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First air strikes on Philippine rebels since 2008

The Philippines on Monday launched its first air strikes in three years against Muslim rebels in the restless south, after a series of attacks that left 35 people dead, the military said.

Two OV-10 attack planes bombed a remote village on the edge of Payao town on Mindanao island, where Moro Islamic Liberation Front (MILF) rebels have been entrenched since last week, army spokesman Major Harold Cabunoc said.

The 12,000-strong MILF has waged a rebellion since the 1970s in Mindanao, the country's southern third, which the minority Muslims consider their ancestral homeland.

The government has been involved in peace talks with the rebel leadership since 2003 and the two sides are currently observing a ceasefire. The group targeted in Monday's bombing was a breakaway faction.

"The bombing attacks began at 11:30 am today," Cabunoc said.

"About 100 heavily armed bandits are holed up in their bunkers and running trenches."

After the air raids, ground troops fired artillery rounds allowing a combined contingent of about 200 police and army commandos to slowly enter the area.

The resulting gunbattle left at least six gunmen and two soldiers dead Monday, further raising the toll from the week-long hostilities, regional military spokesman Lieutenant Colonel Randolph Cabangbang said.

There were no immediate reports of any civilian casualties. About 3,000 residents fled the area last week, according to officials.

"The ground fire from the enemy was intense," Cabangbang said, adding that clashes continued into dusk.

He said the "lawless elements" targeted by the air strikes were rogue rebels involved in kidnapping and other criminal activities.

The air raids were the first against any MILF faction since 2008, when the military also used aircraft to bombard followers of two rebel commanders who had launched deadly raids across Mindanao that left about 400 dead, he said.

"This is the first time since 2008, but I would like to stress the (rebels) we are after are operating outside the control of the MILF leadership," Cabangbang told AFP.

The same group of rebels was blamed for ambushes that killed four soldiers and four policemen last Thursday.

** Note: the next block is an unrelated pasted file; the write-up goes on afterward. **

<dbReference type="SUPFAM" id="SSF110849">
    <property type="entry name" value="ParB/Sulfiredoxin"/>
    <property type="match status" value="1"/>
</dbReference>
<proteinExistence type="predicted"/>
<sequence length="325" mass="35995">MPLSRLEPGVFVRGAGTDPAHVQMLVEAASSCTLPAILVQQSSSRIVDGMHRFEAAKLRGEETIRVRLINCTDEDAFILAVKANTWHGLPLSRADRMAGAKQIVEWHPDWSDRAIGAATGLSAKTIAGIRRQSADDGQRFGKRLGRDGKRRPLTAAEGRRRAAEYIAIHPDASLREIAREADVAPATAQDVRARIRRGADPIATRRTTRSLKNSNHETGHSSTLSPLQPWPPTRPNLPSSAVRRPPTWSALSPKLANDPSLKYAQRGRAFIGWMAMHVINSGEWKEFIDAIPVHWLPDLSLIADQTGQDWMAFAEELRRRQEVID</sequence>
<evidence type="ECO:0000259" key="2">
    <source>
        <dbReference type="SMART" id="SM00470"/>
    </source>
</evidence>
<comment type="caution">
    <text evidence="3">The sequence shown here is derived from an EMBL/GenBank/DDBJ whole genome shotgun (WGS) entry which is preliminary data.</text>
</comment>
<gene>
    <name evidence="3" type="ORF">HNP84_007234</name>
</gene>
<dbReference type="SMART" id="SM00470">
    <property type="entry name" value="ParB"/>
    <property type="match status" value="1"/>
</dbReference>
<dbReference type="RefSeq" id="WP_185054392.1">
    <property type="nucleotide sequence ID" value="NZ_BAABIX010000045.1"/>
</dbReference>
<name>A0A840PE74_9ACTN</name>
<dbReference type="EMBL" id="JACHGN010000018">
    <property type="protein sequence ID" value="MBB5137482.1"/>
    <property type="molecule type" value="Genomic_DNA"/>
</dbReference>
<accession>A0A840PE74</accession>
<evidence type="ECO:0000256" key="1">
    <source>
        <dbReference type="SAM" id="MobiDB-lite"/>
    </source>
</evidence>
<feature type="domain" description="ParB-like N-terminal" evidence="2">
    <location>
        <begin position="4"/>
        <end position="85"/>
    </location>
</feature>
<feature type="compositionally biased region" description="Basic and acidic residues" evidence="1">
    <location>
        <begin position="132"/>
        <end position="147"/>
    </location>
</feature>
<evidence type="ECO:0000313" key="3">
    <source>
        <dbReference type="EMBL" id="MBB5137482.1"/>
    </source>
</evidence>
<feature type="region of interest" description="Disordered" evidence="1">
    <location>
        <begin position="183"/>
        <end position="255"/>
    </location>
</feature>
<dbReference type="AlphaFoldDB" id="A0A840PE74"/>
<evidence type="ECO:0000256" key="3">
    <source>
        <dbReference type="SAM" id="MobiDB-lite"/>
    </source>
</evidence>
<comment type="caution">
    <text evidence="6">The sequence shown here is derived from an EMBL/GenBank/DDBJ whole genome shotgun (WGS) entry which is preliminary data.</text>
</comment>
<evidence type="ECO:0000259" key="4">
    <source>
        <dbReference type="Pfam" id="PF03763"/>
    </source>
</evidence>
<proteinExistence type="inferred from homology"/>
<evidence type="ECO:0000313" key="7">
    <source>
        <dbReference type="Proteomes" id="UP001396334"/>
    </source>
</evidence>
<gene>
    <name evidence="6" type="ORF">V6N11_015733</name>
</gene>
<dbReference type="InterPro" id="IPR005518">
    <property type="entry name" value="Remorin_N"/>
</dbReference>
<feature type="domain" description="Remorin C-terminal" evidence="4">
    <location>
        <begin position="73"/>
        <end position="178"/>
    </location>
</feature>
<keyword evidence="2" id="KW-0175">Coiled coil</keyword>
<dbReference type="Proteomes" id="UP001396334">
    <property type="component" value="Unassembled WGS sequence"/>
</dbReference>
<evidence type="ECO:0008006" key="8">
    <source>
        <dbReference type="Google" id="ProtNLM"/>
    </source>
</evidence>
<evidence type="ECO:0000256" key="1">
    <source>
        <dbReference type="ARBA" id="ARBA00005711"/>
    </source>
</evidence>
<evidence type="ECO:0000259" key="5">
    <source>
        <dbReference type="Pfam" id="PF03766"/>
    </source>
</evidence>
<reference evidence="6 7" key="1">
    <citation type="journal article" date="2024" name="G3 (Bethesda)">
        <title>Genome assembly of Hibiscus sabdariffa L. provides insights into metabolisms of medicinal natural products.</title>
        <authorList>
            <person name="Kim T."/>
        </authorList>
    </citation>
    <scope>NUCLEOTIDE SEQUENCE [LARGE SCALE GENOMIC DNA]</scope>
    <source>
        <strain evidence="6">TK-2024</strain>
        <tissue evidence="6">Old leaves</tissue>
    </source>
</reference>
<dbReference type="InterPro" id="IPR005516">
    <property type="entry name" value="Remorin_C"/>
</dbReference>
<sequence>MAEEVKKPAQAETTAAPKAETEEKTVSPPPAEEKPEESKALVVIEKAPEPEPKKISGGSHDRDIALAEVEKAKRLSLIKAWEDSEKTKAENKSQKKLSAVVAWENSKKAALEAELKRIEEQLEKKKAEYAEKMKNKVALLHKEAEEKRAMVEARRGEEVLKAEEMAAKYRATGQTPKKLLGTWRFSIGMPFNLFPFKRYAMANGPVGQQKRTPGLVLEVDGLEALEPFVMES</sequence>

Those attacks came just two days after 19 special forces commandos were gunned down by MILF fighters after they strayed into rebel territory on Basilan island, also in Mindanao.

Five rubber plantation workers and three soldiers meanwhile were killed in separate attacks on Sunday, while 200 rebels also occupied two elementary schools in remote farming villages, stealing cattle and harassing residents.

Speaking to reporters Monday, President Benigno Aquino rejected calls for an "all-out war" against the MILF, and said intensified military and police operations were tactically focused to capture only those behind atrocities.

He said the MILF leadership were informed that the targets of Monday's assault were not covered by the ceasefire, and warned other guerrilla units not to join in the battle.

"Those who will get in the way of our forces in the pursuit of their legitimate operations cannot be differentiated from those whom we are after," he said.

Aquino said the bombardment in Payao was in response to appeals by villagers to capture the gunmen.

"Our forces have effectively isolated them," he said.

Aquino called on the MILF leadership to demonstrate good will and help authorities round up the "lawless elements" so peace talks could move forward.

While the MILF has dropped its independence bid in favour of autonomy, the talks are currently deadlocked and the ceasefire is often marred by violence.

More than 30 years of fighting have claimed about 150,000 lives and stunted efforts to develop the mineral-rich southern region.


By Jason Gutierrez | AFP News


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